Strive for that sweet spot in your courses too. Follow the accessibility guidelines the best that you can, and talk to your students with different needs about what works best for them. I promise it will make your class better.

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Don’t make me do group work! https://www.pcc.edu/distance/2017/05/dont-make-me-do-group-work/ https://www.pcc.edu/distance/2017/05/dont-make-me-do-group-work/#respond Mon, 22 May 2017 17:06:00 +0000 https://www.pcc.edu/distance/?p=7781 Picture of social loafing on a team project

“Don’t make me do group work!” How many of you have heard this comment from students, and why might that be? Indeed, there could be situations in which a student just prefers to learn independently, though interacting with peers on a group project or simply as a study technique can be a powerful learning tool. Small group interaction is ubiquitous as a technique used in the classroom to promote learning, yet we struggle to employ this teaching strategy online. One reason commonly heard is the fact that there are frequently one or two group members who don’t contribute their fair share of the work. Granted, it can be a little too easy to hide in the online world, and it’s not fair to have one or two key players doing the bulk of the work. How can we bring those perceived “slackers” into the mix to involve them as contributing members of the group?

John Orlando shares some effective strategies for this in a recent article in Online Classroom, “Tips for addressing loafing in group projects.” I was surprised to learn from research in this area that “social loafers do not actually know they are loafing.” (Kevin Synnott, 2016) Rather, they feel they are contributing in their own way. So part of the problem is an awareness issue, making students aware of their own level of contribution.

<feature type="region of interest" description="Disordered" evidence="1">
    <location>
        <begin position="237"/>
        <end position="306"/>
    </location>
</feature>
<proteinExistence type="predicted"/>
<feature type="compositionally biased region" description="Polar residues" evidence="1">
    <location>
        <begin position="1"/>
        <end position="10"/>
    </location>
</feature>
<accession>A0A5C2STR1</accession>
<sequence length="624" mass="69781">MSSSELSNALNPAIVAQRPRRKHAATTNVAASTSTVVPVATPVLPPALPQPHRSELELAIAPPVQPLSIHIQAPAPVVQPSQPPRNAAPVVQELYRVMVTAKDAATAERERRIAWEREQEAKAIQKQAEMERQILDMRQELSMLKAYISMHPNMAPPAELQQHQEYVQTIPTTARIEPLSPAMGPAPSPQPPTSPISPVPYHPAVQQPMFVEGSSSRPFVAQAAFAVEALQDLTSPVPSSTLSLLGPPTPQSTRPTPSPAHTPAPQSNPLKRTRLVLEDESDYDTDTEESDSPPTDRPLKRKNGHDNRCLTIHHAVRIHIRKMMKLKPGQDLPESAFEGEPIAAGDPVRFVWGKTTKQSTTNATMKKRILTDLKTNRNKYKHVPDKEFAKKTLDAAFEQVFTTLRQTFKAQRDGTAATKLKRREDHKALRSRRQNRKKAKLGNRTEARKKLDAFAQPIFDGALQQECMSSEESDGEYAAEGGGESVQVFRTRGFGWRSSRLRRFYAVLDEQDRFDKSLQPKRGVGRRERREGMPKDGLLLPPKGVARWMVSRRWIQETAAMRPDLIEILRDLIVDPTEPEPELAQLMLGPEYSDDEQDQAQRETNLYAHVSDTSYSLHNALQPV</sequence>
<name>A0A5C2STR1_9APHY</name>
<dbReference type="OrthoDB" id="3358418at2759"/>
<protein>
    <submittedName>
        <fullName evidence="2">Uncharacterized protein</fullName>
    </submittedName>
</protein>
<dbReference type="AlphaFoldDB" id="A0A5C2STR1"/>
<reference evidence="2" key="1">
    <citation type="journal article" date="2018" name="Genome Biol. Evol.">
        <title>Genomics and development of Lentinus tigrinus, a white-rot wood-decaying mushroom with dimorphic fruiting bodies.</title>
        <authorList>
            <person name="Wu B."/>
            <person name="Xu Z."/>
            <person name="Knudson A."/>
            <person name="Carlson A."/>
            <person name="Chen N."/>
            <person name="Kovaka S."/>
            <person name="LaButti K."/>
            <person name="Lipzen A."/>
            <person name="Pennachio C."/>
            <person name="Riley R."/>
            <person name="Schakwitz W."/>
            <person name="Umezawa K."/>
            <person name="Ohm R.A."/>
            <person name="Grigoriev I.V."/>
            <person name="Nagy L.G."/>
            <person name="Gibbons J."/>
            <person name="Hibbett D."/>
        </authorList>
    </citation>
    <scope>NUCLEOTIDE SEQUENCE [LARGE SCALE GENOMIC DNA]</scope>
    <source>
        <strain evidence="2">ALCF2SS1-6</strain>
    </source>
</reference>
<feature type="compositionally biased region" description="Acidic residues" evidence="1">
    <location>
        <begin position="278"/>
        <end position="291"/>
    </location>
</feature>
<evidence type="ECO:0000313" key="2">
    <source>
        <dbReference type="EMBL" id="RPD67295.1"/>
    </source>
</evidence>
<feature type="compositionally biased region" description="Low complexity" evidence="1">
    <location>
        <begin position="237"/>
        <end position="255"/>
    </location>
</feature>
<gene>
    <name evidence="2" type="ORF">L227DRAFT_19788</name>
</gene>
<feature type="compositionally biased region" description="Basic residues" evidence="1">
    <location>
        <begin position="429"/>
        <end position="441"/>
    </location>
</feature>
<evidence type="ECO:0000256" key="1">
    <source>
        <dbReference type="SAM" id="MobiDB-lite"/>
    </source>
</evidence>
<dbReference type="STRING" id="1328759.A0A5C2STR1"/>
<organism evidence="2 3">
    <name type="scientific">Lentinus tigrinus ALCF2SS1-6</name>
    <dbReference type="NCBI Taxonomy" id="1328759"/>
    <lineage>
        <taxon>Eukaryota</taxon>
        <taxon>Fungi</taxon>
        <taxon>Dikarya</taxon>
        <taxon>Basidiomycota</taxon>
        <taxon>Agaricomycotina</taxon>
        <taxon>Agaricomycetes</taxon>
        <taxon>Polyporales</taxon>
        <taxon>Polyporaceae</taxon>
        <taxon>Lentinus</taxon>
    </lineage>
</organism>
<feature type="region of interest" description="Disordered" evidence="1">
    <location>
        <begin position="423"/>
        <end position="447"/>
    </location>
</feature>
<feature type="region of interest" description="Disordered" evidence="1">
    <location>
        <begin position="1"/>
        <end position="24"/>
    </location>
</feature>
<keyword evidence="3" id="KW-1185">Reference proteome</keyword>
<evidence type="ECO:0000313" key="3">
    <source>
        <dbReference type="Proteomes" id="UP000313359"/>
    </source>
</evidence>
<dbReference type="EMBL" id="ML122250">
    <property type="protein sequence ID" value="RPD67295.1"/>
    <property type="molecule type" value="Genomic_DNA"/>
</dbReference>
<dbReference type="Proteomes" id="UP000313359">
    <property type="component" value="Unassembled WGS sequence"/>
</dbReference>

Research by Synnott suggests that it works better for the instructor to assign students to groups instead of having them self select. He also notes that it’s easier to hide in larger groups, so “groups of three or four are best for reducing social loafing.” Certainly role designations and responsibilities are more clearly assigned in smaller groups. There is greater value placed on the contribution of each individual team member.

One way to build awareness of individual contribution and a desire to accept equal responsibility is to use peer assessment. This also helps to inform instructors about individual contributions to the group and can be used as a portion of the grade. It can be most helpful to supply students with a rubric with specific criteria used to evaluate and provide feedback to other group members. Better yet, to inspire a vested interest, have students create their own peer evaluation rubric.

Here are some specific strategies related to organizing the group activities. The instructor can designate one group member as the lead organizer in order to help establish group member tasks, a task timeline, and a schedule of deliverables. The instructor can require scheduled progress reports posted by the team leader or someone designated by that person to a class discussion area. That will help keep the task flow on track and will also create an opportunity to solicit feedback from those in other groups. This lead role can be rotated throughout the term to give others a chance to take on that responsibility.